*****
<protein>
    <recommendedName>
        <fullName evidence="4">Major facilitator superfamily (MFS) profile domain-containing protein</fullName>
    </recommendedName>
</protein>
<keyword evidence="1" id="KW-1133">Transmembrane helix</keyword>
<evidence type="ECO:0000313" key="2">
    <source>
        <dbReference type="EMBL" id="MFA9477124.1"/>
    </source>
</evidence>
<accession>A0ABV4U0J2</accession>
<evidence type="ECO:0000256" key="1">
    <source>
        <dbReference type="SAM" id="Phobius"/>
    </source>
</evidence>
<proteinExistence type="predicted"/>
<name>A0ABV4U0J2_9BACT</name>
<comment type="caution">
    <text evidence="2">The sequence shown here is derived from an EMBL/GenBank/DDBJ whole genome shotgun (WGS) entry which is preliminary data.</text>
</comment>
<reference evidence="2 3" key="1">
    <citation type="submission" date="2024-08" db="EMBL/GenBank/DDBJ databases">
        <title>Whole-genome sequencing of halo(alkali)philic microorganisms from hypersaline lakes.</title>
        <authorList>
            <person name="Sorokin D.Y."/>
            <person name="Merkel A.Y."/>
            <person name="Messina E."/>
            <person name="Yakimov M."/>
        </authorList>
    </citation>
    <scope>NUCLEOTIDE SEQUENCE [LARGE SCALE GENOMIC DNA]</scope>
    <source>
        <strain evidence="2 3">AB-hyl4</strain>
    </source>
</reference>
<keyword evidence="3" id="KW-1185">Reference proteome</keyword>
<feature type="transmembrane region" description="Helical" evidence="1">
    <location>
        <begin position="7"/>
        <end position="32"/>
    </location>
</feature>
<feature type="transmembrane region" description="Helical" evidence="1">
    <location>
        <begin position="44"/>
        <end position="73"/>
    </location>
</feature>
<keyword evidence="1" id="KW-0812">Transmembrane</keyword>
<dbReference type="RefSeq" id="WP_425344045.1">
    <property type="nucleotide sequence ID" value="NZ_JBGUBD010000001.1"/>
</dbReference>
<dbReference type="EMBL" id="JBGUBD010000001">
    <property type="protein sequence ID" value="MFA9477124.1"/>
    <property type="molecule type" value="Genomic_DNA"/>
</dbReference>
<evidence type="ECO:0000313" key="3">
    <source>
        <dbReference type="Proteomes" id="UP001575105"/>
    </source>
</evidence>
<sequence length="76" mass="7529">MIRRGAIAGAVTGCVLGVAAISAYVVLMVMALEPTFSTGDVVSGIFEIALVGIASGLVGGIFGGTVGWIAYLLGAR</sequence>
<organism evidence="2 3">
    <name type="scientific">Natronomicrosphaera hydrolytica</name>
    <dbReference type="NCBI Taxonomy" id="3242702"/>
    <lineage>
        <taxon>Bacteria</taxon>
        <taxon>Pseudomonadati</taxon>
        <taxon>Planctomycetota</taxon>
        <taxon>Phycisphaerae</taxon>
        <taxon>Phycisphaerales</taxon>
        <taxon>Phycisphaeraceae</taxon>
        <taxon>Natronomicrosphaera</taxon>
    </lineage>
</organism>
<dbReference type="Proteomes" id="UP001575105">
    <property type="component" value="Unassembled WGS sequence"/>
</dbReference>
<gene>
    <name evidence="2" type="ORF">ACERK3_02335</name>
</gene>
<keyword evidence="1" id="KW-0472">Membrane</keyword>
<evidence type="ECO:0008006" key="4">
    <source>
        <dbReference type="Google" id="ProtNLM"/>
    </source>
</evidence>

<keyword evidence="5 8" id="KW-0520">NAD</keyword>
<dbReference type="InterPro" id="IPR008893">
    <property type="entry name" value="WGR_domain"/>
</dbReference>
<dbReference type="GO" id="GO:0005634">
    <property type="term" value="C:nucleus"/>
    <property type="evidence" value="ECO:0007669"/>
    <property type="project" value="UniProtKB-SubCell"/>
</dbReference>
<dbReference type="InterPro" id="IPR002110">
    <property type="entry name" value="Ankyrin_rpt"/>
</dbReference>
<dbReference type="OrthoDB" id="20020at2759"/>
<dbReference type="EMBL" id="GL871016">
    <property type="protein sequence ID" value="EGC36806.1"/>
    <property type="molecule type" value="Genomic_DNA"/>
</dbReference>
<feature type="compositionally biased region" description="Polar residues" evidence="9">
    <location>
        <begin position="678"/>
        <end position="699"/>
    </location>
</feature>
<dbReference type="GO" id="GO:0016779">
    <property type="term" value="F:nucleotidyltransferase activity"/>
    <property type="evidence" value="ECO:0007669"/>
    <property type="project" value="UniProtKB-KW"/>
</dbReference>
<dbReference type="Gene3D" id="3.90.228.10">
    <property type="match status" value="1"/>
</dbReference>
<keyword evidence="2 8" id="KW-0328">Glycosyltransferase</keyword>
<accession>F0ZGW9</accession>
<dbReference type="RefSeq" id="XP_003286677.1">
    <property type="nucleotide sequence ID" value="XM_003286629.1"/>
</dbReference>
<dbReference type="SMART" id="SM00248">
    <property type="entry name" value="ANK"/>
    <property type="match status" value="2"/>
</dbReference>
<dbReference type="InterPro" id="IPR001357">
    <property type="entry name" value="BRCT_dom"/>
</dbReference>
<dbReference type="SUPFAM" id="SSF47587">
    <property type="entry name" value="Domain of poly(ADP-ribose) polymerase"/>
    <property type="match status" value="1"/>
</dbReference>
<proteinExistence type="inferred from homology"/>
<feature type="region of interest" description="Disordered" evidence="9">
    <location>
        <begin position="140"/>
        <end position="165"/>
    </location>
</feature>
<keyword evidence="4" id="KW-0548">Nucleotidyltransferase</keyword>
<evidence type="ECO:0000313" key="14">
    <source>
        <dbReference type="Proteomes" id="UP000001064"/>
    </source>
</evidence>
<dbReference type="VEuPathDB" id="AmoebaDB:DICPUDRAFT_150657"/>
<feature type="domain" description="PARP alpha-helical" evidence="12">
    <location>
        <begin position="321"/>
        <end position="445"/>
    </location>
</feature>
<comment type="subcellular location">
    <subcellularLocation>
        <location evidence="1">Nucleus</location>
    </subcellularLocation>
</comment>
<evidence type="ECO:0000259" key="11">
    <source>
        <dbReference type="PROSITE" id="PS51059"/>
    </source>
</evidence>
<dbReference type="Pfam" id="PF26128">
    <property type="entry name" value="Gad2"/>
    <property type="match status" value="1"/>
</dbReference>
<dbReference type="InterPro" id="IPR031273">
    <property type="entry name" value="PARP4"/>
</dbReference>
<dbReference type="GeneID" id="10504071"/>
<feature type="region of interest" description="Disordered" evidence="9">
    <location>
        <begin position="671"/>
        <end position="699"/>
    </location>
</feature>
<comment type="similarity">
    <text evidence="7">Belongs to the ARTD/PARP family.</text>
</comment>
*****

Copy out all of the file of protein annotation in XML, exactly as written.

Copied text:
<protein>
    <recommendedName>
        <fullName evidence="4">Major facilitator superfamily (MFS) profile domain-containing protein</fullName>
    </recommendedName>
</protein>
<keyword evidence="1" id="KW-1133">Transmembrane helix</keyword>
<evidence type="ECO:0000313" key="2">
    <source>
        <dbReference type="EMBL" id="MFA9477124.1"/>
    </source>
</evidence>
<accession>A0ABV4U0J2</accession>
<evidence type="ECO:0000256" key="1">
    <source>
        <dbReference type="SAM" id="Phobius"/>
    </source>
</evidence>
<proteinExistence type="predicted"/>
<name>A0ABV4U0J2_9BACT</name>
<comment type="caution">
    <text evidence="2">The sequence shown here is derived from an EMBL/GenBank/DDBJ whole genome shotgun (WGS) entry which is preliminary data.</text>
</comment>
<reference evidence="2 3" key="1">
    <citation type="submission" date="2024-08" db="EMBL/GenBank/DDBJ databases">
        <title>Whole-genome sequencing of halo(alkali)philic microorganisms from hypersaline lakes.</title>
        <authorList>
            <person name="Sorokin D.Y."/>
            <person name="Merkel A.Y."/>
            <person name="Messina E."/>
            <person name="Yakimov M."/>
        </authorList>
    </citation>
    <scope>NUCLEOTIDE SEQUENCE [LARGE SCALE GENOMIC DNA]</scope>
    <source>
        <strain evidence="2 3">AB-hyl4</strain>
    </source>
</reference>
<keyword evidence="3" id="KW-1185">Reference proteome</keyword>
<feature type="transmembrane region" description="Helical" evidence="1">
    <location>
        <begin position="7"/>
        <end position="32"/>
    </location>
</feature>
<feature type="transmembrane region" description="Helical" evidence="1">
    <location>
        <begin position="44"/>
        <end position="73"/>
    </location>
</feature>
<keyword evidence="1" id="KW-0812">Transmembrane</keyword>
<dbReference type="RefSeq" id="WP_425344045.1">
    <property type="nucleotide sequence ID" value="NZ_JBGUBD010000001.1"/>
</dbReference>
<dbReference type="EMBL" id="JBGUBD010000001">
    <property type="protein sequence ID" value="MFA9477124.1"/>
    <property type="molecule type" value="Genomic_DNA"/>
</dbReference>
<evidence type="ECO:0000313" key="3">
    <source>
        <dbReference type="Proteomes" id="UP001575105"/>
    </source>
</evidence>
<sequence length="76" mass="7529">MIRRGAIAGAVTGCVLGVAAISAYVVLMVMALEPTFSTGDVVSGIFEIALVGIASGLVGGIFGGTVGWIAYLLGAR</sequence>
<organism evidence="2 3">
    <name type="scientific">Natronomicrosphaera hydrolytica</name>
    <dbReference type="NCBI Taxonomy" id="3242702"/>
    <lineage>
        <taxon>Bacteria</taxon>
        <taxon>Pseudomonadati</taxon>
        <taxon>Planctomycetota</taxon>
        <taxon>Phycisphaerae</taxon>
        <taxon>Phycisphaerales</taxon>
        <taxon>Phycisphaeraceae</taxon>
        <taxon>Natronomicrosphaera</taxon>
    </lineage>
</organism>
<dbReference type="Proteomes" id="UP001575105">
    <property type="component" value="Unassembled WGS sequence"/>
</dbReference>
<gene>
    <name evidence="2" type="ORF">ACERK3_02335</name>
</gene>
<keyword evidence="1" id="KW-0472">Membrane</keyword>
<evidence type="ECO:0008006" key="4">
    <source>
        <dbReference type="Google" id="ProtNLM"/>
    </source>
</evidence>

<keyword evidence="5 8" id="KW-0520">NAD</keyword>
<dbReference type="InterPro" id="IPR008893">
    <property type="entry name" value="WGR_domain"/>
</dbReference>
<dbReference type="GO" id="GO:0005634">
    <property type="term" value="C:nucleus"/>
    <property type="evidence" value="ECO:0007669"/>
    <property type="project" value="UniProtKB-SubCell"/>
</dbReference>
<dbReference type="InterPro" id="IPR002110">
    <property type="entry name" value="Ankyrin_rpt"/>
</dbReference>
<dbReference type="OrthoDB" id="20020at2759"/>
<dbReference type="EMBL" id="GL871016">
    <property type="protein sequence ID" value="EGC36806.1"/>
    <property type="molecule type" value="Genomic_DNA"/>
</dbReference>
<feature type="compositionally biased region" description="Polar residues" evidence="9">
    <location>
        <begin position="678"/>
        <end position="699"/>
    </location>
</feature>
<dbReference type="GO" id="GO:0016779">
    <property type="term" value="F:nucleotidyltransferase activity"/>
    <property type="evidence" value="ECO:0007669"/>
    <property type="project" value="UniProtKB-KW"/>
</dbReference>
<dbReference type="Gene3D" id="3.90.228.10">
    <property type="match status" value="1"/>
</dbReference>
<keyword evidence="2 8" id="KW-0328">Glycosyltransferase</keyword>
<accession>F0ZGW9</accession>
<dbReference type="RefSeq" id="XP_003286677.1">
    <property type="nucleotide sequence ID" value="XM_003286629.1"/>
</dbReference>
<dbReference type="SMART" id="SM00248">
    <property type="entry name" value="ANK"/>
    <property type="match status" value="2"/>
</dbReference>
<dbReference type="InterPro" id="IPR001357">
    <property type="entry name" value="BRCT_dom"/>
</dbReference>
<dbReference type="SUPFAM" id="SSF47587">
    <property type="entry name" value="Domain of poly(ADP-ribose) polymerase"/>
    <property type="match status" value="1"/>
</dbReference>
<proteinExistence type="inferred from homology"/>
<feature type="region of interest" description="Disordered" evidence="9">
    <location>
        <begin position="140"/>
        <end position="165"/>
    </location>
</feature>
<keyword evidence="4" id="KW-0548">Nucleotidyltransferase</keyword>
<evidence type="ECO:0000313" key="14">
    <source>
        <dbReference type="Proteomes" id="UP000001064"/>
    </source>
</evidence>
<dbReference type="VEuPathDB" id="AmoebaDB:DICPUDRAFT_150657"/>
<feature type="domain" description="PARP alpha-helical" evidence="12">
    <location>
        <begin position="321"/>
        <end position="445"/>
    </location>
</feature>
<comment type="subcellular location">
    <subcellularLocation>
        <location evidence="1">Nucleus</location>
    </subcellularLocation>
</comment>
<evidence type="ECO:0000259" key="11">
    <source>
        <dbReference type="PROSITE" id="PS51059"/>
    </source>
</evidence>
<dbReference type="Pfam" id="PF26128">
    <property type="entry name" value="Gad2"/>
    <property type="match status" value="1"/>
</dbReference>
<dbReference type="InterPro" id="IPR031273">
    <property type="entry name" value="PARP4"/>
</dbReference>
<dbReference type="GeneID" id="10504071"/>
<feature type="region of interest" description="Disordered" evidence="9">
    <location>
        <begin position="671"/>
        <end position="699"/>
    </location>
</feature>
<comment type="similarity">
    <text evidence="7">Belongs to the ARTD/PARP family.</text>
</comment>